Isabella Kaplan, a student in this evening's class, lives in Clarence and teaches financial literacy at Catholic Charities to students working on their high school proficiency exam. She's here to learn more about investing to relay back to her students.
In her financial literacy class, she covers skills she wished she learned in school.
"Like how to budget, how to save, even how to use an ATM, because I know the first time I used an ATM, I had no idea what to do," Kaplan said.
Back in class...
“In addition to food and drinks, we do actually have a financial presentation,” Pavicich jokes to begin class.
He clicks through PowerPoint slides, explaining that the class came out of a realization that Millennials approach finances differently than previous generations. They buy things differently, research on their own and interact in different ways with the financial world.
Pavicich defines stocks and bonds for us, as promised on the website, but also explains why a diversified portfolio gives you a less bumpy ride and less return. He describes, in layman's terms, inflation, risk tolerance, liquidity, Roth IRAs, the difference between qualified and non-qualified investments. I'd tell you what they are, but I think I might need another class first.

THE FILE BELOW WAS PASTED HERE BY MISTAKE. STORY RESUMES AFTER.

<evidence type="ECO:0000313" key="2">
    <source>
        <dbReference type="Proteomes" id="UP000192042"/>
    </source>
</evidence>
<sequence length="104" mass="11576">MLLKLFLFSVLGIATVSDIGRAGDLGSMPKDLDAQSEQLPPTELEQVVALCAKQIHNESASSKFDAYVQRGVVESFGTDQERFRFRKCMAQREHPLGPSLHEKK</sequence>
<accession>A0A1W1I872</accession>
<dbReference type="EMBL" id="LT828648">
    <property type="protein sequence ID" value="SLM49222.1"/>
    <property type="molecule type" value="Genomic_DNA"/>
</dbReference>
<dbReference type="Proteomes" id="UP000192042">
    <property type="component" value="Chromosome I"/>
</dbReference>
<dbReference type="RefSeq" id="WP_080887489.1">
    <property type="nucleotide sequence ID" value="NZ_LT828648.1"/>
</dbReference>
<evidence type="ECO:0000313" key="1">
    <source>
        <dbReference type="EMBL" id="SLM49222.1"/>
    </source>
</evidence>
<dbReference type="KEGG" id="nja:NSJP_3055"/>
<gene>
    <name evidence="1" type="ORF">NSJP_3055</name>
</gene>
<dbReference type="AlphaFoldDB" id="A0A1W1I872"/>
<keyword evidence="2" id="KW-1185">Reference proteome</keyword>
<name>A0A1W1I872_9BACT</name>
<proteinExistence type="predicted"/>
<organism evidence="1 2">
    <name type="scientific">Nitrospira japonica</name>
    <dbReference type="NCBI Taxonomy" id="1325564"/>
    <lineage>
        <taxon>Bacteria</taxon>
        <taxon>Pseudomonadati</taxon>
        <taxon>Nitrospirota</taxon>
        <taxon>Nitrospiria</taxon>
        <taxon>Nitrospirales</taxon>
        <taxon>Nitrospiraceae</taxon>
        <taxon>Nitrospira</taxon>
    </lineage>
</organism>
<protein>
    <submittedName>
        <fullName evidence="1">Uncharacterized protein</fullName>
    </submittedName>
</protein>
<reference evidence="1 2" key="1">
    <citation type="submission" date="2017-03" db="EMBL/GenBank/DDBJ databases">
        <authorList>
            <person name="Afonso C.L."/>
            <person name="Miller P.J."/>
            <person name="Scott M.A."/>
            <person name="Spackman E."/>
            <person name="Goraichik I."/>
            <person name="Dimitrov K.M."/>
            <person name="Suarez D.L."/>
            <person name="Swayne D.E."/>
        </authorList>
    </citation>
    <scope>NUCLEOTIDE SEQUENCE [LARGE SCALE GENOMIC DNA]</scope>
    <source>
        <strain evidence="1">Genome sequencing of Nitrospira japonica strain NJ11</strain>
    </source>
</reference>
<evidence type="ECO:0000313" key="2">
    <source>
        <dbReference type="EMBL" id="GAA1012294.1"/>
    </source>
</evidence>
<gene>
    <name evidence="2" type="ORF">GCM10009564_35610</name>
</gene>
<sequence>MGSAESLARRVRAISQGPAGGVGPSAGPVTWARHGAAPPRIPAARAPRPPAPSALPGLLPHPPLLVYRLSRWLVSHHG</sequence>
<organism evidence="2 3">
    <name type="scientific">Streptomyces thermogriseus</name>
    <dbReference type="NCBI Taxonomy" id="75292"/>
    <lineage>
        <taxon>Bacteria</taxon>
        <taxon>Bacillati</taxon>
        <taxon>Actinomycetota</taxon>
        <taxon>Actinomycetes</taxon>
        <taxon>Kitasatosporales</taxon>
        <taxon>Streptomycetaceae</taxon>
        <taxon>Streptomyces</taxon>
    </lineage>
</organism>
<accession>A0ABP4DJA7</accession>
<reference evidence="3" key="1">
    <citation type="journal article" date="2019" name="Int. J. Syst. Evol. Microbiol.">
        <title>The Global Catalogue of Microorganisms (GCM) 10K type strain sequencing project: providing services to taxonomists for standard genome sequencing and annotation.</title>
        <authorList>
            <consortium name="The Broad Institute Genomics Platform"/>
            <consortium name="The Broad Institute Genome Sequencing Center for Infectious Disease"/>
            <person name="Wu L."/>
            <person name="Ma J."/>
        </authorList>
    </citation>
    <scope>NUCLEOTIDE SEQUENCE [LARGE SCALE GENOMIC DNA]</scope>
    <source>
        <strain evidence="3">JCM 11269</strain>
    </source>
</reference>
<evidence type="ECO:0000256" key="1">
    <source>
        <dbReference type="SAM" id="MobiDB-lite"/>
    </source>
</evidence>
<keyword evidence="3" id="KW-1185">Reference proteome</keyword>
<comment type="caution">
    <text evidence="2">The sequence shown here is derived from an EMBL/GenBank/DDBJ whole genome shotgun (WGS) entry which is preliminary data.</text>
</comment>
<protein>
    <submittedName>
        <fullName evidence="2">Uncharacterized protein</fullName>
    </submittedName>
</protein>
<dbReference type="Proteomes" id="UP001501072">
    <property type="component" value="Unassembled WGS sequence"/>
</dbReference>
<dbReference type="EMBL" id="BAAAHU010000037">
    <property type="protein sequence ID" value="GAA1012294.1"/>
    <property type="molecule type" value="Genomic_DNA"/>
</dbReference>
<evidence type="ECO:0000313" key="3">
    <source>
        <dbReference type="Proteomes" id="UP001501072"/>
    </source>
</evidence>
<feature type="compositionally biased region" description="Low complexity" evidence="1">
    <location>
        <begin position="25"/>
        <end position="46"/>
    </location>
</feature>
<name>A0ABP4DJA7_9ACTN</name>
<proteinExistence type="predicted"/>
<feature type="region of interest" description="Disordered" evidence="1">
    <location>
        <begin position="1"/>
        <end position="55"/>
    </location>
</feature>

He dispels myths. No, the stock market isn't actually like "The Wolf of Wall Street."
“Lots of people think you need to be rolling in dough for it to make sense to invest," Pavicich said. “There is always a reason to not do it that day."
Dan, the wine expert, finally explained why people swish wine around in glasses. “It’s not to be pretentious,” he said. (It’s actually to expose it to more oxygen, which will make it smell better.)
As class ended -- no exams, no homework -- I asked Adel and Kaplan what they learned. “He said that we will leave with more questions and I think that’s 100 percent true. I still don’t feel 100 percent confident on investing," Adel said. "I think it was a good basics course, but if they have courses with more information, I think that would be good to follow up with."
“I think they have a 202 or something," Kaplan said. (They do.)
On each table, flyers of a young woman taking a selfie read “Go ahead, snap away.” I catch a glimpse of one woman trying to take a photo of the class on her phone.
Not many financial literacy classes encourage selfies. Then again, this class is different. It has wine.
5110 Main St. #100
Out of about 15 total classes, 10 are offered monthly. For a full list of classes and dates, visit the website.